Home Business <strong>Venture Philanthropist Bo Parfet’s 5 Proven Rules to Boost Customer Satisfaction</strong>

Venture Philanthropist Bo Parfet’s 5 Proven Rules to Boost Customer Satisfaction

<strong>Venture Philanthropist Bo Parfet’s 5 Proven Rules to Boost Customer Satisfaction</strong>

There’s no question that striving to maximize and maintain customer satisfaction should be a top priority for any business hoping to maximize and maintain a healthy bottom line. And yet, even though it seems like a no-brainer, many companies struggle to achieve that end. Even savvy corporate leaders who realize they should be taking proactive steps to nurture customer satisfaction sometimes struggle with putting together an effective action plan to do so. As a highly successful venture philanthropist and the real estate professional — not to mention an experienced mountaineer, explorer, and parent — Bo Parfet knows a thing or two (or, in this case, five) about the importance not only of creating a blueprint for continued customer satisfaction, but implementing those plans and also being able to adapt them to meet the changing variables every value-based enterprise is heir to.

Over the course of his storied career, Bo Parfet has synthesized five proven strategies to boost customer satisfaction. He advises an approach that harmoniously combines insightful data analysis, consistent product reliability, and fair pricing for value with managing two crucial human components — i.e., customer expectations and engagement — which are the prerequisites for keeping the customer satisfied and the bottom line burgeoning.

Bo Parfet’s First Rule of Customer Satisfaction: Know What the Metrics Numbers Say About Your Customers

When you’re just starting out in business, learning the lingo can be challenging. Your customer’s overall user experience — better known in business speak as “UX” — is the combined perception of how user-friendly your product or service is and how much satisfaction its use generates. UX is generally measured using a set of key performance indicators (a.k.a. “KPIS”). Collecting and analyzing critical KPI data and updating a business game plan when necessary is essential for a business to generate the highest possible return on investment (ROI).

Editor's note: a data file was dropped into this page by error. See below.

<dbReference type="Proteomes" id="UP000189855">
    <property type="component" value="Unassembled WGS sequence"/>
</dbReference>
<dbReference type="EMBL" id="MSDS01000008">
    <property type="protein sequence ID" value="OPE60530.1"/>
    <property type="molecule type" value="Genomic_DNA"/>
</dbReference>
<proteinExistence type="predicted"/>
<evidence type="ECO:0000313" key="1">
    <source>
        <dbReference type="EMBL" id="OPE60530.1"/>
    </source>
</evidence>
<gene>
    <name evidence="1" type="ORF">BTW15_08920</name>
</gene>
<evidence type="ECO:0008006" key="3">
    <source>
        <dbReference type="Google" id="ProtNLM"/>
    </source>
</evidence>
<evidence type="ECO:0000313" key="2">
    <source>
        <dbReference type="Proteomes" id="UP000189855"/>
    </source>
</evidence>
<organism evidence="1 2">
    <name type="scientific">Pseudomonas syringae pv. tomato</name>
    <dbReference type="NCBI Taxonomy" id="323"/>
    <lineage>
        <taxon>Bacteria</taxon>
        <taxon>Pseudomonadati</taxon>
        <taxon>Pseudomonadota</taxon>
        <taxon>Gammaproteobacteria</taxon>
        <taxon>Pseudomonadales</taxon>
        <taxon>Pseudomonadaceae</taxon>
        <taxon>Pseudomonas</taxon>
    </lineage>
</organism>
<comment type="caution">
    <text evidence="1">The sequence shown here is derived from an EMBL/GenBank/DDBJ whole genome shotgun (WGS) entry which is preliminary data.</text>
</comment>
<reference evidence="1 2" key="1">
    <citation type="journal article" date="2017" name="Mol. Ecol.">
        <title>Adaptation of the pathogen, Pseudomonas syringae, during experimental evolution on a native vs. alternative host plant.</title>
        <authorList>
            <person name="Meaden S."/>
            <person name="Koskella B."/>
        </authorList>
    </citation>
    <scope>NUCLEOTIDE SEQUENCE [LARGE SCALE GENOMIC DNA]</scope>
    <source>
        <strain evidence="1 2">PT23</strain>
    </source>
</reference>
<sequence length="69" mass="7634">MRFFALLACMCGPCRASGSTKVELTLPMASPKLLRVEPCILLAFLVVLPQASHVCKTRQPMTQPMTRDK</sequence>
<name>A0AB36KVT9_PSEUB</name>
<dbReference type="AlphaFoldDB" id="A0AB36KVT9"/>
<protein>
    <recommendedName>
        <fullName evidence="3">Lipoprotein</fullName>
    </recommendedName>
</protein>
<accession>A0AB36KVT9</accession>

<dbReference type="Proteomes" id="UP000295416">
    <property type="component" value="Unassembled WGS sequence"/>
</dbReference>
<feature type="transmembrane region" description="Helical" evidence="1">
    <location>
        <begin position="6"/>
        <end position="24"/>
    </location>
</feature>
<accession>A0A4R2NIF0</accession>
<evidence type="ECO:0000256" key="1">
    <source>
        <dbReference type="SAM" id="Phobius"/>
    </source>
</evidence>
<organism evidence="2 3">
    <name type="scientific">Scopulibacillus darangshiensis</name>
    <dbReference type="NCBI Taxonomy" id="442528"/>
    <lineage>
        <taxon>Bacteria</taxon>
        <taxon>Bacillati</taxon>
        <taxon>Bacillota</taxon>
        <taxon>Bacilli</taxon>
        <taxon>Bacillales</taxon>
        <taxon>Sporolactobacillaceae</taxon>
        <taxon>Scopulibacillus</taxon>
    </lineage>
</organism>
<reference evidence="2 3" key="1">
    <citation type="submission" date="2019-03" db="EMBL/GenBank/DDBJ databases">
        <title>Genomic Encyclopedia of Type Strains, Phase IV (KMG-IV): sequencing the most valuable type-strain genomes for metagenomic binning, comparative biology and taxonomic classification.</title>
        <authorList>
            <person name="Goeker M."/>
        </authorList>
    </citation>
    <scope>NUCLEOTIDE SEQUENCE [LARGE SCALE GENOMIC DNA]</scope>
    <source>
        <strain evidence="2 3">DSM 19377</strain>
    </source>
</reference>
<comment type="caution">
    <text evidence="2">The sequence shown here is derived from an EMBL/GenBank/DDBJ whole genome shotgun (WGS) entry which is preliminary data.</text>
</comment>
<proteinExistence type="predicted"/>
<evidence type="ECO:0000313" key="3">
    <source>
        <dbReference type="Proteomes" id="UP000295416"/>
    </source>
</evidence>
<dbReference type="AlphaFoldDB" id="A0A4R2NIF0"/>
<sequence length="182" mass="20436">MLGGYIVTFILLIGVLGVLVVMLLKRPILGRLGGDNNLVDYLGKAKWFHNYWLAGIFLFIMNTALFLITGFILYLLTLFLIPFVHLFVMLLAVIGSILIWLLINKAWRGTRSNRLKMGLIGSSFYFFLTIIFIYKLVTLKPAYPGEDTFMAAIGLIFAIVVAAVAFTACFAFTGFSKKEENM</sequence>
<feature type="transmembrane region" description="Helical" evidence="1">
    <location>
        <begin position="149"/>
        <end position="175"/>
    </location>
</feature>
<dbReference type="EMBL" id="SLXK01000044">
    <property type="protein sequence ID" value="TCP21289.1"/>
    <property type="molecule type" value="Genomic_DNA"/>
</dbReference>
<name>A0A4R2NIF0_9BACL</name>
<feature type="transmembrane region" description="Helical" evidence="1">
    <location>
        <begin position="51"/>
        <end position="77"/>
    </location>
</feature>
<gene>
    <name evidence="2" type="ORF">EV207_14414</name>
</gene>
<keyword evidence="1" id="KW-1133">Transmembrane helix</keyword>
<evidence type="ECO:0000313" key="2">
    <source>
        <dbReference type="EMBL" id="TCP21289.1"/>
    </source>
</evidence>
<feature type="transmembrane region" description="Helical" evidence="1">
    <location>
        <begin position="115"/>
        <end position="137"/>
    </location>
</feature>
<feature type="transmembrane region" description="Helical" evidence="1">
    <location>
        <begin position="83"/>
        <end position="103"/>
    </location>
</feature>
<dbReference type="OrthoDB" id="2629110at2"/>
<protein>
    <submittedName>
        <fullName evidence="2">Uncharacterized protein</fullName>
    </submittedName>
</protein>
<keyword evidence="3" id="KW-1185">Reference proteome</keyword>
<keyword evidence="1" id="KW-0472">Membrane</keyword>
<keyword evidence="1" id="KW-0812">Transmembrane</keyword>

That’s why Bo Parfet says business owners should think of the metrics of customer satisfaction as the barometer of their corporate ecosystem: By routinely reading and interpreting prevailing conditions, management can be prepared to take appropriate action to ensure their corporate vision and products consistently align with the needs of their customer base. 

“Just like a Swiss (Army) knife, customer satisfaction metrics help you achieve multiple objectives — you can measure customer loyalty, identify at-risk customers, reduce churn (loss of customers measured over a specific time frame), and attract new customers in a crowded marketplace,” stated a Jan. 2023 post from the ProProfs helpdesk blog.

There are a number of metric categories (acquisitions metrics measure ROI on advertising and marketing efforts; activation metrics track the time it takes a customer from first contact to taking action; retention metrics measures repeat customers) that can offer valuable insights into a business, however, when assembling a customer satisfaction survey, Parfet says that for product data to be of value, managers must limit the scope of feedback to specific topics that center on UX. “Data is not the same as information — especially not data from consumer surveys,” cautioned the American Customer Satisfaction Index (ACSI). “Management decisions require information; raw data must be filtered in order to be useful for decision-making.”

Knowing which customer satisfaction questions to ask and then being able to parlay the responses into product adjustments is the key to using customer metrics effectively. The trick is to focus on strategically targeted metrics rather than broad scope. “Basic traffic metrics… are easy to track and give a good baseline on how your site is doing, but they are often not very useful for evaluating the impact of UX changes,” Google data visualization, UX, and data science consultant Kerry Rodden explained. “This is because they are very general and usually don’t relate directly to either the quality of the user experience or the goals of your project — it’s hard to make them actionable.” (Google’s HEART framework — which stands for happiness, engagement, adoption, retention — is a helpful tool for defining customer metrics specific to your business.)

Bo Parfet’s Second Rule of Customer Satisfaction: Heightening the Perception of Product Quality